Mitigation is the “sustained action taken to reduce or eliminate risk to people and property from hazards and their effects” (Bullock et al., 2006, 267). Hurricane Katrina can be considered a bellwether for failure in effective mitigation planning. Infrastructure, flood and population vulnerabilities were especially critical for New Orleans, but these vulnerabilities are certainly not unique to that region (Jerolleman & Kiefer, 2013). It has been estimated that only 10 percent of earthquake- and flood-prone households in the U.S. have adopted mitigation strategies (Kunreuther, et al., 2012).

Geographical discrepancies and social inequalities that still exist throughout the U.S. necessitate a different approach to mitigation. It is important to understand that:

·      It is of crucial importance to recognize that effective mitigation planning defines the scope of future actions of emergency managers;

·      Decisions made about mitigation will determine the safety of a region in the face of inevitable threats from natural and technological disasters;

·      Reduction in vulnerability through robust mitigation planning will decrease the cost of disasters, create more resilient and more sustainable communities, and reduce the loss of lives and property; and

·      Successful mitigation requires intense collaborative efforts to address the needs of a community or region. Successful and meaningful collaboration, in turn, requires long-term, pre-disaster communication and coordination – or the 3C’s – where mutual understanding of shared needs builds trust and confidence in the participants. These collaborative efforts should span public, private and nonprofit sectors as well as extend through federal, state, regional and local organizations.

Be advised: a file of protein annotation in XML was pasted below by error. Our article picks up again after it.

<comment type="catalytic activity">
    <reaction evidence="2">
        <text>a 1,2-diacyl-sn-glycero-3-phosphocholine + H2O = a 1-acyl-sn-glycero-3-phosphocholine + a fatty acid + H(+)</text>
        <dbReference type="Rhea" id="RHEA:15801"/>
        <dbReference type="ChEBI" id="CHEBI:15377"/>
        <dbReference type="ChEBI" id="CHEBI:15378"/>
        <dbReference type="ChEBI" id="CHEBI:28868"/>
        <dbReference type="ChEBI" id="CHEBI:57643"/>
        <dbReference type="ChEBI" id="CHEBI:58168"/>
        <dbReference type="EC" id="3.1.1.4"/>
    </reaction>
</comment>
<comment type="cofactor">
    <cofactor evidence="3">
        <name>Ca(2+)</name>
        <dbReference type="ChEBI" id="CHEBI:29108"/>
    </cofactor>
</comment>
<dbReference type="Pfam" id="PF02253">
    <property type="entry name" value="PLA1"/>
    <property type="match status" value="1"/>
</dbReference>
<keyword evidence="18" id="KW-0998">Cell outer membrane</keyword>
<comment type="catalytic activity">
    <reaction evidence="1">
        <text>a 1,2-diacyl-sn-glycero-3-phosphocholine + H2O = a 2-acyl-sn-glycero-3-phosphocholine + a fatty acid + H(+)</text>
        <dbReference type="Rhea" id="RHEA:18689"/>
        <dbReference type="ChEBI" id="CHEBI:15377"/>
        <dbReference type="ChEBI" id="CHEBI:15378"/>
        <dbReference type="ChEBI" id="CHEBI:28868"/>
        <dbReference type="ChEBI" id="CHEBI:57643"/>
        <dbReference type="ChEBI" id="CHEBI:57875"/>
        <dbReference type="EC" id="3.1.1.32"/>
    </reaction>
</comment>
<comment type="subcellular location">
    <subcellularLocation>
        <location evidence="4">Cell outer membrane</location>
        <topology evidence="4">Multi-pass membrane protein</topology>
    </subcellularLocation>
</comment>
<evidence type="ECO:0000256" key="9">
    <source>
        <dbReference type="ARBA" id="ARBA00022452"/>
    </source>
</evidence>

2.     Provide More Extensive Training on the National Emergency Management System to Local Leaders

An understanding of the national emergency management system is critically important for local, regional and state officials. Many of the problems in the ineffective response to Hurricane Katrina can be traced to unfamiliarity with how the structure works and what capabilities and services the response system has to offer. This lack of understanding was evident again only a few years post-Hurricane Katrina during the slow response to the Deepwater Horizon Oil Spill. It was readily apparent that local officials failed to grasp how the system worked, slowing the federal response and crippling the chances for a rapid and effective recovery (Keefer’s personal conversation with Admiral Thad Allen).

Emergency management, from mitigation through long-term recovery, should be recognized and supported by all elected officials as a critical government service. In order to do this, it is recommended that: 

·      Preparedness efforts and resources need to be sustained so long-term planning and implementation can be achieved;

·      Elected officials should hold emergency management agencies accountable and those agencies should be able to demonstrate capability that has been developed through the investment of public funds;

·      Elected officials need to understand their emergency authorities and responsibilities, and practice them in conjunction with emergency management officials before a disaster occurs. They should meet with their emergency management officials and establish solid collaborative relationships, request briefings on state and local preparedness efforts, learn about emergency plans and procedures and visit emergency operations centers and other critical facilities;

·      Governments should be able to promptly and accurately inform the public about the seriousness of an event and provide assurance that leaders are fully informed and are directing the response with every available resource; and

·      For public officials to be effective leaders during times of crisis, they must have a clear understanding of how government responds to emergencies and disasters, what resources are available, what types of assistance can be provided to citizens and how much time it may take to deliver that assistance.

3.     Promote an Understanding of Critical Infrastructure Interdependencies

The trend toward greater infrastructure interdependency in the U.S. has accelerated in recent years and shows little sign of abating (Rinaldi et al., 2001). The importance of identifying, understanding, and analyzing these infrastructure interdependencies must be recognized for effective disaster response.